Driving from New Mexico to Utah baby Visa started screaming. She had been an angel sent from heaven the whole day and put up with a long day’s drive, but finally she had had enough. She desperately wanted out of her car seat. Meanwhile Rickard is looking at the map and swears we only have 20-30 minutes before we reach the next town. He wants to keep pulling through until we get there. The sun is blazing, its at least 100 degrees and I’m behind the wheel with a decision to make. I cut off the highway onto a side road where we can park, pull out the awning, and fix a quick lunch with breathtaking views of the desert mountains and allow little Visa to stretch her legs, walk around some, and soothe her empty stomach with some quinoa.
Rickard wasn’t pleased, but he put up with it. I park about a mile down a side road into a patch of open sand. I get out of the RV to release the awning and notice that there are a lot of burrowed holes in the ground, just about the perfect size for a snake. Could there be rattlesnakes out here? Probably. Damn it.
It’s so hot we have to sacrifice some decency. None of us wear pants. But that’s okay because in our 90 minute break not one car passes us on the road.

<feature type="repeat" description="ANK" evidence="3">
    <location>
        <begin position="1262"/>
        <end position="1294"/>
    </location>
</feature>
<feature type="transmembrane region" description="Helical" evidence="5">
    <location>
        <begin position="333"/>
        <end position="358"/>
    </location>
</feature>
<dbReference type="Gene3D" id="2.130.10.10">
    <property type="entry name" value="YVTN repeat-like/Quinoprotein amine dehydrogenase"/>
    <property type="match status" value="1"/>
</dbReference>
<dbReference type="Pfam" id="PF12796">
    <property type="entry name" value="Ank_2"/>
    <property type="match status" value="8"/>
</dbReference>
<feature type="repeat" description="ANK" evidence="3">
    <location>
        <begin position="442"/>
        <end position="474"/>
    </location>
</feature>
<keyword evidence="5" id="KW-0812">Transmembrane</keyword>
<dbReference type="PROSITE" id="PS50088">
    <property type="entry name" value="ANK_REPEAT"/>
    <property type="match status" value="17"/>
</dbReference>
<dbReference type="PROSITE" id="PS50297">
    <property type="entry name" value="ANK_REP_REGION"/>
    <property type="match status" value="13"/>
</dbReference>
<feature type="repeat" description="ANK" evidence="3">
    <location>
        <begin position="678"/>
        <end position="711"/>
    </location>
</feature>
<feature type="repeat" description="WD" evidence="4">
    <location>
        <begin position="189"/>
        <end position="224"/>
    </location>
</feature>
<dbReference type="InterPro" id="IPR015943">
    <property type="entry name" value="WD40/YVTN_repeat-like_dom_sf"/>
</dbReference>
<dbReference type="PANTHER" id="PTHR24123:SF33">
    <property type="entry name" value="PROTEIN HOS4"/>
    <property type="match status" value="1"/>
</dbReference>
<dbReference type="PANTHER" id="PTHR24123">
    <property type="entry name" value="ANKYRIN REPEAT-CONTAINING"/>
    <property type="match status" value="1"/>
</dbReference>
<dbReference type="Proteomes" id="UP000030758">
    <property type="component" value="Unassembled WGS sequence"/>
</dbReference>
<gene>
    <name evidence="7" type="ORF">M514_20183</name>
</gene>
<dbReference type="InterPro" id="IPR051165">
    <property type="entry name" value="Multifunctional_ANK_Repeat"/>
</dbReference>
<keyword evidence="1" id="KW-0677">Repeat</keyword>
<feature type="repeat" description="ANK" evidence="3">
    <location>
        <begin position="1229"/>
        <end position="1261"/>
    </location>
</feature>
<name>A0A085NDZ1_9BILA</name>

We haven’t showered in several days at this point. We’re sticky and feeling uncomfortable in our bodies. Rickard avoids the sun because of his sensitive ginger complexion, but its sweltering in the RV. Thunder rolls in the background and the wind suddenly picks up and starts fighting the awning and making awful noises. Visa is playing underneath and I get suddenly paranoid that the whole thing will fall on her, maiming our toddler, helpless in the desert. I yell for Rickard’s help to quickly fold in the awning in anticipation of an approaching storm. He doesn’t want to come outside because of the hot sun. He’s paranoid of skin cancer. I’m paranoid the awning will kill our 1-year-old. We start yelling at each other. I fumble with the awning, only having successfully retracted it once before, weeks ago. I yell at Rickard to help me again. He’s in his underwear and doesn’t want to come outside. I beg him to put some shoes on and help me. So he does. He also gets a hat– my wide-brimmed flimsy hat which is supremely feminine and nothing a 6’4″ gentleman should ever wear, especially in his underwear and converse. We finally get the awning up and pack ourselves in the RV as fast as we can and head to the next town as if the open space and exposure are together a hungry tiger out to get us.
I don’t think we’ll ever live in the desert.